|Publication number||US5094517 A|
|Application number||US 07/565,503|
|Publication date||Mar 10, 1992|
|Filing date||Aug 10, 1990|
|Priority date||Aug 11, 1989|
|Also published as||CA2023072A1, CA2064831A1, CN1049720A, DE3926604A1, EP0486597A1, EP0486597B1, WO1991002239A1|
|Publication number||07565503, 565503, US 5094517 A, US 5094517A, US-A-5094517, US5094517 A, US5094517A|
|Original Assignee||Hoechst Aktiengesellschaft|
|Export Citation||BiBTeX, EndNote, RefMan|
|Patent Citations (2), Non-Patent Citations (6), Referenced by (49), Classifications (21), Legal Events (6)|
|External Links: USPTO, USPTO Assignment, Espacenet|
The invention relates to a polyimide waveguide as an optical sensor which is used for the quantitative detection of liquids in the vapor phase, particularly, polar liquids in the vapor phase and for the detection of NH3, "NH4 OH", NO2 and N2 O5.
Polyimides are used as material for waveguides and in optoelectronics as coatings and fillings for electronic embedding material. This utility of polyimides arises despite their sensitivity to "humidity" due to interactions of the vapor phase of the liquid components in the vicinity of the surface of the polyimide. Humidity measurements are usually obtained by two methods. For example, in the hair hygrometer method, the dependence of the length of a hair or textile fiber upon humidity is determined by means of specially prepared hairs and textile fibers, inter alia. Another method, the capacitive process utilizes a polymer film wherein the "humidity" is measured by an altered capacitance (cf. product description of an instrument for indicating moisture and temperature, model HMI 32 from the company Driesen + Kern, Tangstedt).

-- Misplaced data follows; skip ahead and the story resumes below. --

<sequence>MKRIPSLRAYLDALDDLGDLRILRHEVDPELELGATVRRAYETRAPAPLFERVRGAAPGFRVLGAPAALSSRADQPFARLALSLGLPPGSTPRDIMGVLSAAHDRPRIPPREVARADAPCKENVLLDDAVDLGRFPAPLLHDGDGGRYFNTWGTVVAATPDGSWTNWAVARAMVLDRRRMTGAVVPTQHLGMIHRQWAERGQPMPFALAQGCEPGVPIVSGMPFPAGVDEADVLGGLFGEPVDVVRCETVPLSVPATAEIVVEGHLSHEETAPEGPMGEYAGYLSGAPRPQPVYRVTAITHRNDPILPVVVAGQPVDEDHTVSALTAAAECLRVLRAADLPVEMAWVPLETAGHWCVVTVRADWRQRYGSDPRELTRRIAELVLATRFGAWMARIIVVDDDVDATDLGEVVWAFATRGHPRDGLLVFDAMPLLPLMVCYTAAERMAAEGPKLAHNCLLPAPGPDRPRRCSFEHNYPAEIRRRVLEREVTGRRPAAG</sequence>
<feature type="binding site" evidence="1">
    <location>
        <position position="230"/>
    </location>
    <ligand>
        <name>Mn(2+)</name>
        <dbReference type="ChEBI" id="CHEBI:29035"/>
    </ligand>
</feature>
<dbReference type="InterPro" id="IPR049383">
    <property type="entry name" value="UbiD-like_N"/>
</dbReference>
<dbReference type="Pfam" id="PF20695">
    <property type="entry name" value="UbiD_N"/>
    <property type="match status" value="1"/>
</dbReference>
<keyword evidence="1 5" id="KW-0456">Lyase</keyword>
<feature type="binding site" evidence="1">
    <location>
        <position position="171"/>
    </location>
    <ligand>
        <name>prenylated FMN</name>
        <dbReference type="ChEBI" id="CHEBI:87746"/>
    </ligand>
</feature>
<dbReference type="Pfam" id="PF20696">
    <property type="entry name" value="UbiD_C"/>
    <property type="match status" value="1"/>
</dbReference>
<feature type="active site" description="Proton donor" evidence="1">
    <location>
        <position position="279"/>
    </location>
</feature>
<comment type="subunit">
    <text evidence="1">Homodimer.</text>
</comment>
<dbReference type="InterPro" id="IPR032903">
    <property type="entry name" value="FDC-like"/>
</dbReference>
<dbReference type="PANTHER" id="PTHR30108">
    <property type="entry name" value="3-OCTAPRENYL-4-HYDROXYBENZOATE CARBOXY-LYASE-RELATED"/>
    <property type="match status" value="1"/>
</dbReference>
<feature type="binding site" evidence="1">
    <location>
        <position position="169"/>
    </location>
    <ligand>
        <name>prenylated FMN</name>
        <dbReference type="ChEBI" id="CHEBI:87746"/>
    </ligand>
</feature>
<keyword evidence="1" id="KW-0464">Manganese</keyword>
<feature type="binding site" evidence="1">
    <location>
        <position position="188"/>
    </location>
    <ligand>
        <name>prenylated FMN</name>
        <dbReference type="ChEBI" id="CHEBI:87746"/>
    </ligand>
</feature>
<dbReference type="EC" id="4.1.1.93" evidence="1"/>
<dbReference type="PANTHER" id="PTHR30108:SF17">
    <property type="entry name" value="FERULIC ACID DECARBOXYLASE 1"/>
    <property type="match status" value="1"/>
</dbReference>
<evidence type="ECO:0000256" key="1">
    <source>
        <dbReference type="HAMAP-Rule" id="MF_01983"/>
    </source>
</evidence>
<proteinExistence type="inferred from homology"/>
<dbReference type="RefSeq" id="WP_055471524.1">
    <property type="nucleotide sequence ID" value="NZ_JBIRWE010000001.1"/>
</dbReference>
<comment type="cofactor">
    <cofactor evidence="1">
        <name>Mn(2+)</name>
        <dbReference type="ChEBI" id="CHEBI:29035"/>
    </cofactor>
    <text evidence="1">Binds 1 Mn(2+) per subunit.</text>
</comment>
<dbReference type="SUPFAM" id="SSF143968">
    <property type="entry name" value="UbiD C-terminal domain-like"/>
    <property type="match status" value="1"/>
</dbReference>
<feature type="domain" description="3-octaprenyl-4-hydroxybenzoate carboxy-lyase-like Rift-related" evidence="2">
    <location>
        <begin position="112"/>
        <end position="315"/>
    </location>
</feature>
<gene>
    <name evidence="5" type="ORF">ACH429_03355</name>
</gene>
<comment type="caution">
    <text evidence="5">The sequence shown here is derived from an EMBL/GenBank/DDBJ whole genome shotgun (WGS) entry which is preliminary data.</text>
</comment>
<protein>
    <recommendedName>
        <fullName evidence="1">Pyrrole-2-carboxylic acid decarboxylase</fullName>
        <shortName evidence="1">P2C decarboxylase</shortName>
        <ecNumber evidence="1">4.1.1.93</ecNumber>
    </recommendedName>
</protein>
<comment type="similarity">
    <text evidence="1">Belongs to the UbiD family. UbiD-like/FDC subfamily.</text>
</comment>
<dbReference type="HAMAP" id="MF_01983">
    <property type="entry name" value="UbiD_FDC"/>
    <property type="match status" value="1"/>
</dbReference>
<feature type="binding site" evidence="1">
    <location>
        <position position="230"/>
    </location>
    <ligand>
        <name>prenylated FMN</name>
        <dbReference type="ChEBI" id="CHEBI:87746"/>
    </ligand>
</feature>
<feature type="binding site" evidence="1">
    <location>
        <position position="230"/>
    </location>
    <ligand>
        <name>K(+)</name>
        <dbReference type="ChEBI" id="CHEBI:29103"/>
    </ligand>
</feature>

Furthermore, polyimide waveguides are known as sensors using uncured polyimide films for the qualitative determination of water (cf. Appl. Phys. Lett. 52 (10), 1988). However, these devices do not permit any quantitative detection of water and other liquids.
There accordingly existed a need to provide a measuring arrangement for the quantitative determination of "humidity", i.e., the water content of air and content of specific molecules in the vapor phase of a liquid containing those molecules.